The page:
A Crash-course in Champagne: IMW Champagne Tasting 2015


A few weeks ago, I attended the Institute of Masters of Wine’s annual Champagne Tasting in San Francisco. Over 100 different Champagnes, from blanc de blancs to zero-dosage to vintage blends from the grande marques and grower producers were poured and tasted in a little over two hours. This was only the second large-scale tasting that I’ve attended. At the first, almost two years ago in Korea, I didn’t really know what I was doing (or really that much about wine) but it sparked my interest. For this tasting, I decided to come prepared–eating a large meal beforehand, highlighting the wines I wanted to taste in advance, and showing up early. I planned to try to take notes, but was very quickly overwhelmed by the sheer number of very tasty champagnes on offer. So instead of sharing my nearly intelligible notes, I wanted to share what I, as a champagne neophyte, learned from this two hour crash course in the wines of Champagne.

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One of the reasons this tasting was so incredibly educational was that the presence of so many styles, vintages, and producers allowed for side by side comparisons that would be impossible in regular life. The wines were arranged by style (zero-dosage, low dosage, blanc-de-blancs, brut (vintage and nv), blanc-de-noir, rose, and dolce) in a semi-circle, and the second time around the circle I was amazed how large a difference I found between the blanc-de-blancs and blanc-de-noirs; by the end I began to identify which of the bruts (all blends) had a larger percentage of pinot noir or chardonnay. It was also interesting to compare vintage versus non-vintage wines from the same producer, poured side by side. For example, one could try the Pol Roger White Foil Brut NV and the Pol Roger Reserve Brut 2004, or the Egly-Ouriet NV and 2005. This side-by-side comparison was a great way to get a sense of someone’s “house” style and the more complex flavors that came from the older vintage years. Finally, I was able to start to see the differences between producers, particularly in use of oak and malolactic fermentation.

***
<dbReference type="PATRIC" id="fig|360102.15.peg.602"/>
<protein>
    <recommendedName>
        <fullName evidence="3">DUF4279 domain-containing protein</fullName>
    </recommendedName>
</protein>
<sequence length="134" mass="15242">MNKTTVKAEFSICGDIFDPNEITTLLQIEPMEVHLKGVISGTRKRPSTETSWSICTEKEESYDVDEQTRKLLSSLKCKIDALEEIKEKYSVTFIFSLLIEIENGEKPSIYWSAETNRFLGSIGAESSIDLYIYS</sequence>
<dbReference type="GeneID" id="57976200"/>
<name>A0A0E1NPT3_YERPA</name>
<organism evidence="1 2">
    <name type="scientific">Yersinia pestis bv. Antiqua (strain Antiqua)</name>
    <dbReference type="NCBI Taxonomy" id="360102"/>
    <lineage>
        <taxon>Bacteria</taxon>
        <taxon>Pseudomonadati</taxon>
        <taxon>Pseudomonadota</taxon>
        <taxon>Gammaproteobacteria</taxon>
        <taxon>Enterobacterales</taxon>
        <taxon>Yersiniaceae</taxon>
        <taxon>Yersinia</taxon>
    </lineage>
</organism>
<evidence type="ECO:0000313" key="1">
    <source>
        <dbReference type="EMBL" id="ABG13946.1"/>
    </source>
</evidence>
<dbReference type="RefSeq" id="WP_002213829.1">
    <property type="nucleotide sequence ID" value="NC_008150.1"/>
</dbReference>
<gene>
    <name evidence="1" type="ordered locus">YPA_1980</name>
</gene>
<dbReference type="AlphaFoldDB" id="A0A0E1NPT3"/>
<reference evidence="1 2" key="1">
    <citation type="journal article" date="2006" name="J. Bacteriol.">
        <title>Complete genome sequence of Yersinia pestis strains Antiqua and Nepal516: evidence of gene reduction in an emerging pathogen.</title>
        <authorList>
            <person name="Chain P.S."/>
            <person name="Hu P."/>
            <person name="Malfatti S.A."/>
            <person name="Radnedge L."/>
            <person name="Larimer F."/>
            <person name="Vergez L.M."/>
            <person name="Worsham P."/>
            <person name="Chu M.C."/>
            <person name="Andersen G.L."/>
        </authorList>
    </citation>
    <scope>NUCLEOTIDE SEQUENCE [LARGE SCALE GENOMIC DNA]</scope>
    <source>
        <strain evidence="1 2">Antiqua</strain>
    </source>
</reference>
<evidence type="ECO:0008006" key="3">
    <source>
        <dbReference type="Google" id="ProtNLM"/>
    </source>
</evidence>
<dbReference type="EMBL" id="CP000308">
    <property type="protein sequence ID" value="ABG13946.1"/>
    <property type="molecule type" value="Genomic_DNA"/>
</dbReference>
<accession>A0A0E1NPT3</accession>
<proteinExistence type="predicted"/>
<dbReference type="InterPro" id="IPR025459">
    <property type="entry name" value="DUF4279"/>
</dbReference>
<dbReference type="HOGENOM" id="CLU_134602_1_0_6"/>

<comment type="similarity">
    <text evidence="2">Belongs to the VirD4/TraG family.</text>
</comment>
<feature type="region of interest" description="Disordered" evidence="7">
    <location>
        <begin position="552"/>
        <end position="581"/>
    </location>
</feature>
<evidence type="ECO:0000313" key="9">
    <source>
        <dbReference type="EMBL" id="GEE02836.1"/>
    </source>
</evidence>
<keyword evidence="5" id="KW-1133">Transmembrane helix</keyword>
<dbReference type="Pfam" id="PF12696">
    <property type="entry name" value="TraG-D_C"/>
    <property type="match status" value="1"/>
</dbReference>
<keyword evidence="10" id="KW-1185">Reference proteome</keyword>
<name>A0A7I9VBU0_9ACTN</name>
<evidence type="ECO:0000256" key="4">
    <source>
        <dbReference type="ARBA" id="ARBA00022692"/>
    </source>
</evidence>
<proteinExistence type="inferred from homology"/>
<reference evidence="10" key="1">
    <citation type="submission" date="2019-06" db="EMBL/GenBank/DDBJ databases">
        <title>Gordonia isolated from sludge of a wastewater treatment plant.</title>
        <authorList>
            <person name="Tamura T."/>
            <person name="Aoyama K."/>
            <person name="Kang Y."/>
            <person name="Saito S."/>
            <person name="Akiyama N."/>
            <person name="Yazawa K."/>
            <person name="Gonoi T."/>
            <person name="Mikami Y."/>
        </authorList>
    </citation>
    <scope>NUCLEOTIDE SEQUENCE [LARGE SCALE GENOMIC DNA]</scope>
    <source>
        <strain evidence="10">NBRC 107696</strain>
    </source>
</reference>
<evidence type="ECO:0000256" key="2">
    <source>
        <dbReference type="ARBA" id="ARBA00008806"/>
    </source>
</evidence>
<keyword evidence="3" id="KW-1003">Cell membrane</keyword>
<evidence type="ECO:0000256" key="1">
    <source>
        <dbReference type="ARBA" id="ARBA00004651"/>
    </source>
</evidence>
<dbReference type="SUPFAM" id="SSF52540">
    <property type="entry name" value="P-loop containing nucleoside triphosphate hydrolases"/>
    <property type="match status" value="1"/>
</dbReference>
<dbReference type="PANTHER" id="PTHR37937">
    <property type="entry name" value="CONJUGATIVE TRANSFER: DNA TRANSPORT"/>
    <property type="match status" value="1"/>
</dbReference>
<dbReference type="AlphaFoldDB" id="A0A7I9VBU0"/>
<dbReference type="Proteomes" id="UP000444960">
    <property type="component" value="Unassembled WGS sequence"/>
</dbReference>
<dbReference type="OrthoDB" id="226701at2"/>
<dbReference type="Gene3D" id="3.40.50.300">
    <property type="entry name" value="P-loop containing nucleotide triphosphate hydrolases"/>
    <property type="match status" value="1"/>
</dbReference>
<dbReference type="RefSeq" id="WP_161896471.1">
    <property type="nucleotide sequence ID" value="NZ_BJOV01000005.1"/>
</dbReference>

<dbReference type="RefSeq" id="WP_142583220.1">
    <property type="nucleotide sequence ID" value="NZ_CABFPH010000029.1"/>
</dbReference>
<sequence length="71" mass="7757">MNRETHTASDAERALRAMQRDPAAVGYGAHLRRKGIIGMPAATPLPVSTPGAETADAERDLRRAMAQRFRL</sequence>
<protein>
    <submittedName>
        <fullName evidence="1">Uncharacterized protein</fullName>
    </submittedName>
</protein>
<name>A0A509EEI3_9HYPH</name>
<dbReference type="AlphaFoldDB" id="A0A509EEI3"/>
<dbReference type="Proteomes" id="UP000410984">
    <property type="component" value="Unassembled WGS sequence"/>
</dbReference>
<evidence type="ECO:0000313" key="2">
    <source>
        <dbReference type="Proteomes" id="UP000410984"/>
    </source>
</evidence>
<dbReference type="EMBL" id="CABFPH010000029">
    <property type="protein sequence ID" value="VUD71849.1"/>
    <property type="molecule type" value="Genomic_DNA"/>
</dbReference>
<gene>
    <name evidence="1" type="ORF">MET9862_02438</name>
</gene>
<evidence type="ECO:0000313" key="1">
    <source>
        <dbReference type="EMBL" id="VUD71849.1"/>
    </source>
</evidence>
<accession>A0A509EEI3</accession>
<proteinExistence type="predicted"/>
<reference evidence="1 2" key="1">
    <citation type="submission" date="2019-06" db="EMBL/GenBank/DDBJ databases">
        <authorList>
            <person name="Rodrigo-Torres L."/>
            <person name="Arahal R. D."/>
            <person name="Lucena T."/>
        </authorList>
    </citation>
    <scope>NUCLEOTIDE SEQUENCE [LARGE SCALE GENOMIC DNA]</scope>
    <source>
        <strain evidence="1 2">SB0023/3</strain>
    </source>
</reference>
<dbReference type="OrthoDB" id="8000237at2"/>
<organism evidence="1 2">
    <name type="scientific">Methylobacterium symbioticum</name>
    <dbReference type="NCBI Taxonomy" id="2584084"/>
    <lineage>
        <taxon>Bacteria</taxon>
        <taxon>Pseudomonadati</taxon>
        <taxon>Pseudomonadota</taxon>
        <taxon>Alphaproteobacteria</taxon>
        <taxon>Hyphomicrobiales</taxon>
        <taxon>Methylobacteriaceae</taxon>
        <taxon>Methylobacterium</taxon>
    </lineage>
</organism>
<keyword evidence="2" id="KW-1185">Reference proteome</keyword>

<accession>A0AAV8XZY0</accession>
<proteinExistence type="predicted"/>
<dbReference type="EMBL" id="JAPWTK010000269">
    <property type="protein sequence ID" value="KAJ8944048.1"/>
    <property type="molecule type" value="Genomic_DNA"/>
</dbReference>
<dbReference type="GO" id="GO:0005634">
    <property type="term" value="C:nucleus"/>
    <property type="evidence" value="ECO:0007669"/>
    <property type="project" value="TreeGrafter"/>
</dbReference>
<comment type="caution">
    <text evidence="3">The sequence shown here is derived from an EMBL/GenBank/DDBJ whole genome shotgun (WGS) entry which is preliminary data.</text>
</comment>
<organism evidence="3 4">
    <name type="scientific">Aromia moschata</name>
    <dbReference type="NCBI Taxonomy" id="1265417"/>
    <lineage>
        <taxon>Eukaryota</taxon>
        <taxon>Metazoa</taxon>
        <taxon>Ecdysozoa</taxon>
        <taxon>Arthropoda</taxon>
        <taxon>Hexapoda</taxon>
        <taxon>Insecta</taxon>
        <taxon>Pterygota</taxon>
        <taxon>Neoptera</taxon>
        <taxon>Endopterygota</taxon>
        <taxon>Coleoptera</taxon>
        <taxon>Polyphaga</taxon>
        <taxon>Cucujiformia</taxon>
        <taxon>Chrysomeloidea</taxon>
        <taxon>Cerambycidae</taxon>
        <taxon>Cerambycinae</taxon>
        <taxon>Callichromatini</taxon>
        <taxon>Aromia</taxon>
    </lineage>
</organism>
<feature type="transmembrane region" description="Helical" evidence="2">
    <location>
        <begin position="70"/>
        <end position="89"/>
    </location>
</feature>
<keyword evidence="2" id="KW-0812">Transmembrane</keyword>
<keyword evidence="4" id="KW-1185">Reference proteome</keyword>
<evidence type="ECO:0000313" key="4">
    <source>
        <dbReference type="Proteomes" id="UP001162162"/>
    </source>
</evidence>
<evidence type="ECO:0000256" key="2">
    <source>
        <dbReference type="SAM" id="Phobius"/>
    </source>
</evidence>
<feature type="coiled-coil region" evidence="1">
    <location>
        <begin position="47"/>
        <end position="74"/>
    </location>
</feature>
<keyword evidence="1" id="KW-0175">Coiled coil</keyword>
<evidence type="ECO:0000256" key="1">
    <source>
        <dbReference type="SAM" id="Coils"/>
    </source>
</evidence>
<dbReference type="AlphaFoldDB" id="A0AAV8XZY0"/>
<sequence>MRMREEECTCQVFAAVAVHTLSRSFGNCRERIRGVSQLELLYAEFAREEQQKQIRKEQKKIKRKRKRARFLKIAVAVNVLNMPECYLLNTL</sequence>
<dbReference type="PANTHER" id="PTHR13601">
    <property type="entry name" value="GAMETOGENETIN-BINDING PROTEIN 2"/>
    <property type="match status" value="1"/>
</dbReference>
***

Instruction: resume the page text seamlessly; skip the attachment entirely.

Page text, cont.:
In conclusion, this tasting introduced me to the diversity (and deliciousness) that Champagne has to offer. (It also increased by a factor of about 10 the number of vintage Champagnes I’ve tasted). I especially enjoyed the Pol Roger Reserve 2004 and Rose 2006, Piper-Heidsieck Brut 2006, Duval-Leroy “Femme de Champagne” 2000, both from Egly-Ouriet, Pierre Paillard Blanc de Noirs NV, Vilmart & Cie “Grand Cellier D’Or” 2010, and Tattinger Rose NV. Thank you IMW!


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